Get offline and get busy being active to get happier, says Mental Health Month survey

Get offline and get busy being active to get happier, says Mental Health Month survey

One-third of young respondents in Hong Kong are having trouble with their mental well-being - and social media doesn't help

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Want to be happier? Step away from the computer!

Youngsters are being urged to cut down on their use of social media after a study found that around one-third of young respondents struggled with their mental well-being.

The Mental Health Month campaign survey, which was conducted between July and September, also found that only 30 per cent of youngsters would take proper action to handle their problems, which experts said was "rather low".

The annual survey, which is now in its fourth year, involved phone interviews with 2,000 people.

The overall mental health of Hongkongers improved slightly, rising to 58.71 out of 100 from 55.93 last year. This is based on the World Health Organisation's Five Well-being Index. A score below 52 is considered to be unsatisfactory. Young people aged between 15 and 24 scored 56, with 105 out of 341 youngsters surveyed recording scores below the satisfactory level.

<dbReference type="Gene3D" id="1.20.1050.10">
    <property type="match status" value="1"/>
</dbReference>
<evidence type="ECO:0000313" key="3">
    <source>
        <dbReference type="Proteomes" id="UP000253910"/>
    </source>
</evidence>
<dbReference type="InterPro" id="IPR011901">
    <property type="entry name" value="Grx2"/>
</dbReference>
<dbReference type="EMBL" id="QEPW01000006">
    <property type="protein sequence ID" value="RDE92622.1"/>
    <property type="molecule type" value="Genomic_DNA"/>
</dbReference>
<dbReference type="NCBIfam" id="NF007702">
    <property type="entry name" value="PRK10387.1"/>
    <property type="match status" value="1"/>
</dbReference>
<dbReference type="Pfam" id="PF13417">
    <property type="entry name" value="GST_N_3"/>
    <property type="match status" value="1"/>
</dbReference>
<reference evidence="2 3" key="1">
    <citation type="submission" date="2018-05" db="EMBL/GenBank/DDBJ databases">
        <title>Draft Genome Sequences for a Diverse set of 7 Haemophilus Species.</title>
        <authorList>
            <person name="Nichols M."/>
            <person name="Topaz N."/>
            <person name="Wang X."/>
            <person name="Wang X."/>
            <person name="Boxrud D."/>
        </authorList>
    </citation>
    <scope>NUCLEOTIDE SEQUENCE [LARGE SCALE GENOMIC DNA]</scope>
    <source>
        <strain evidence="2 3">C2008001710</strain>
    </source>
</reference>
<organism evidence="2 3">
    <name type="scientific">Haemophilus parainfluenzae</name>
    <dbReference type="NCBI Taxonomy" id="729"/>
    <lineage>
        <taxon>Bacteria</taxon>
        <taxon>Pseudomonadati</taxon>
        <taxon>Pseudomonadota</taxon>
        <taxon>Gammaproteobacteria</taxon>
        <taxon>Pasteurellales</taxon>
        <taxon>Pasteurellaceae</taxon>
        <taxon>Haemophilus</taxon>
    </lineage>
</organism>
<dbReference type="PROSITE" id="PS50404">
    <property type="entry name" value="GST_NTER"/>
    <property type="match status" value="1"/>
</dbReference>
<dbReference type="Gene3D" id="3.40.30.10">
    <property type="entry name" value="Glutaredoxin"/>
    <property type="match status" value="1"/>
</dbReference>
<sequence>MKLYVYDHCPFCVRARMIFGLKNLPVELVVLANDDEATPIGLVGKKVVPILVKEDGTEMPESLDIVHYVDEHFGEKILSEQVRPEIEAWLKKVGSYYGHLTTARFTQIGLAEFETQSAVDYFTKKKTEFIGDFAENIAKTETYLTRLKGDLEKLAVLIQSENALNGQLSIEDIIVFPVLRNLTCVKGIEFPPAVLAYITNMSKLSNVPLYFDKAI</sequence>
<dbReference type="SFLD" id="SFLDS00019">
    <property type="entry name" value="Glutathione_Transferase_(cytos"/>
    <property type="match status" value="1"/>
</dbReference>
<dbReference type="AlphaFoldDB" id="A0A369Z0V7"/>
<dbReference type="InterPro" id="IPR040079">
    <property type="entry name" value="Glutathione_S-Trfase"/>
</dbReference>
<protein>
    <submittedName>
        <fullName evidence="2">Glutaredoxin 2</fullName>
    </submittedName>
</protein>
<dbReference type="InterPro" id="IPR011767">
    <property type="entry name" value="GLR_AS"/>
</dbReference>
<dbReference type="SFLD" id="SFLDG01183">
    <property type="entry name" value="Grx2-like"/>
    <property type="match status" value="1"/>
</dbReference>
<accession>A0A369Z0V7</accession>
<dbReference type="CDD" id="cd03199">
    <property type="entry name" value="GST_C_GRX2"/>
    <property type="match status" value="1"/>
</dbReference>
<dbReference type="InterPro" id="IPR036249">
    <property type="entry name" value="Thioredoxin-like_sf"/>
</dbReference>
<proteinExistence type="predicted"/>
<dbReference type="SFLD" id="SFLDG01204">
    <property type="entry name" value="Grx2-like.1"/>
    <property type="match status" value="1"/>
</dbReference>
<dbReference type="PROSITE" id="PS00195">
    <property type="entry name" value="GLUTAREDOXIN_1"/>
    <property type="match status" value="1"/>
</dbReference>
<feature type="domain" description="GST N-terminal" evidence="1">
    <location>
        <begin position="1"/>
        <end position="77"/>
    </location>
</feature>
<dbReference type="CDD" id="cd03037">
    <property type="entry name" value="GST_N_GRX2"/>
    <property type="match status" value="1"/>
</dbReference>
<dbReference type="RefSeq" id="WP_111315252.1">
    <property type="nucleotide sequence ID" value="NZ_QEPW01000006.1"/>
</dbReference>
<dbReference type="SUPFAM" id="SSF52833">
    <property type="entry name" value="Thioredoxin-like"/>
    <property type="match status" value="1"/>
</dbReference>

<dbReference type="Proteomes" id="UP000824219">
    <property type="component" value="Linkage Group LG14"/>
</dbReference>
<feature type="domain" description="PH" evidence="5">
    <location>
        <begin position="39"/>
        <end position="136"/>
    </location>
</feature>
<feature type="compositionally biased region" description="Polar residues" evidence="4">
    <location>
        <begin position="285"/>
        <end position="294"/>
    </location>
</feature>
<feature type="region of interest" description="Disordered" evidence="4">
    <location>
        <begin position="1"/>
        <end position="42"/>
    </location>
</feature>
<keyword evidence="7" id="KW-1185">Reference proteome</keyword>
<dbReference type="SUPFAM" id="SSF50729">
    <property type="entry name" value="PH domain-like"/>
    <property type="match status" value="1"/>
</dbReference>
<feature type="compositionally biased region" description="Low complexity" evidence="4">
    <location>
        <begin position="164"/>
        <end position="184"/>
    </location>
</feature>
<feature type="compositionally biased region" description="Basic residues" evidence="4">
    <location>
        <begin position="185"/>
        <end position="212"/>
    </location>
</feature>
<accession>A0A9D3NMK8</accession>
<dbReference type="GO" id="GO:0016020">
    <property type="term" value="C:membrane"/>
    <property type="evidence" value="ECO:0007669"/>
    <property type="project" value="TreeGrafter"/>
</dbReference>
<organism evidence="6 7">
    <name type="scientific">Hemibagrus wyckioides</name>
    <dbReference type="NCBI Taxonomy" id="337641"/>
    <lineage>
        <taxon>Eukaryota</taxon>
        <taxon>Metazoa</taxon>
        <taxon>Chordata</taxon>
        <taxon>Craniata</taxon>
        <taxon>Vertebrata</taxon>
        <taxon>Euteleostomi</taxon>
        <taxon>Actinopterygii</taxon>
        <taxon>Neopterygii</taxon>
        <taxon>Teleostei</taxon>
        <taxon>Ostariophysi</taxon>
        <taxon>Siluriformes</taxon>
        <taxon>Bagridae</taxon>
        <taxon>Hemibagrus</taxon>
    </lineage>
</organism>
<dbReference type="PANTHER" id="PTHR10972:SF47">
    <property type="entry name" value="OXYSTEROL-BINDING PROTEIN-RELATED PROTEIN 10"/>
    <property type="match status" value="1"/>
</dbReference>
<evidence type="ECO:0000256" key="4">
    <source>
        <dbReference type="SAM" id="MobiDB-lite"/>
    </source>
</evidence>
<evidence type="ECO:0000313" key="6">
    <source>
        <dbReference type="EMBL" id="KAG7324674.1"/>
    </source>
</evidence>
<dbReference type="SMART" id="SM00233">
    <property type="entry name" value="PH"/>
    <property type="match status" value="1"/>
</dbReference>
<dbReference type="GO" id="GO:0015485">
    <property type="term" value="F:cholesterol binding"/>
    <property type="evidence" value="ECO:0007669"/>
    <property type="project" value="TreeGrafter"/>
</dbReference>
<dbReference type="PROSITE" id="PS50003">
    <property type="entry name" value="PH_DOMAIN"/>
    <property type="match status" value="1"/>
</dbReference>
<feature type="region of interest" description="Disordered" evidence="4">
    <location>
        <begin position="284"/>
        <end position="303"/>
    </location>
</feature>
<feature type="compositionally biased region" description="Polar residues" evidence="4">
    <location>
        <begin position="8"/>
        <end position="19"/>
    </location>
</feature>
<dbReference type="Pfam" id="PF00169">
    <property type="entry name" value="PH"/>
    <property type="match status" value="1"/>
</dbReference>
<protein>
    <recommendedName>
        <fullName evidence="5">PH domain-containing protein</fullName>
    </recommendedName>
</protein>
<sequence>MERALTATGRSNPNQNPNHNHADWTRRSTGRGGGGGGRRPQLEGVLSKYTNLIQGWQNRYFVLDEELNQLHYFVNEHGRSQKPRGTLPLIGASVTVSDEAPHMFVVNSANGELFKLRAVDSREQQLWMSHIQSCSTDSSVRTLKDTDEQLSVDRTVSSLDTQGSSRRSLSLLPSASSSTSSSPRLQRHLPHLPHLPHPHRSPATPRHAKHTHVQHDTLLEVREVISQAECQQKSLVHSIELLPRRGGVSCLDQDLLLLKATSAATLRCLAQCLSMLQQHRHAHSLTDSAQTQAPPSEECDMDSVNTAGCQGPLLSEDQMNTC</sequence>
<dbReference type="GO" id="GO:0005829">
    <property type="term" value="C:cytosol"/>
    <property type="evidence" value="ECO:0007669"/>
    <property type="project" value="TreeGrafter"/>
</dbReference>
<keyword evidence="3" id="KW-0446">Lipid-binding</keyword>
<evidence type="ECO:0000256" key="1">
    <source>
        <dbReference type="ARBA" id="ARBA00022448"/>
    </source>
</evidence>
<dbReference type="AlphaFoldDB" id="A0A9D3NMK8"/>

Dr Tony Lai Tai-sum, from the College of Psychiatrists, said: "Students theoretically are expected to be happy, but now 30 per cent of them have unsatisfactory results." Lai added that 33 had scores lower than 29 - indicating symptoms of depression and the need for further assessment.

Work, prospects, and studies were some of the more important factors in youth mental health. Only 27.6 per cent of youngsters would seek solutions to their problems, Lai said, adding that he has seen more young people trying to avoid their problems.

Youngsters with relatively weak mental health were found to spend more time on social media compared to other age groups. Experts urged youngsters to cut back on social media and do different activities, such as volunteering and physical exercise, to ensure more balanced development.

 

This article appeared in the Young Post print edition as
Get offline to stay happier, study says

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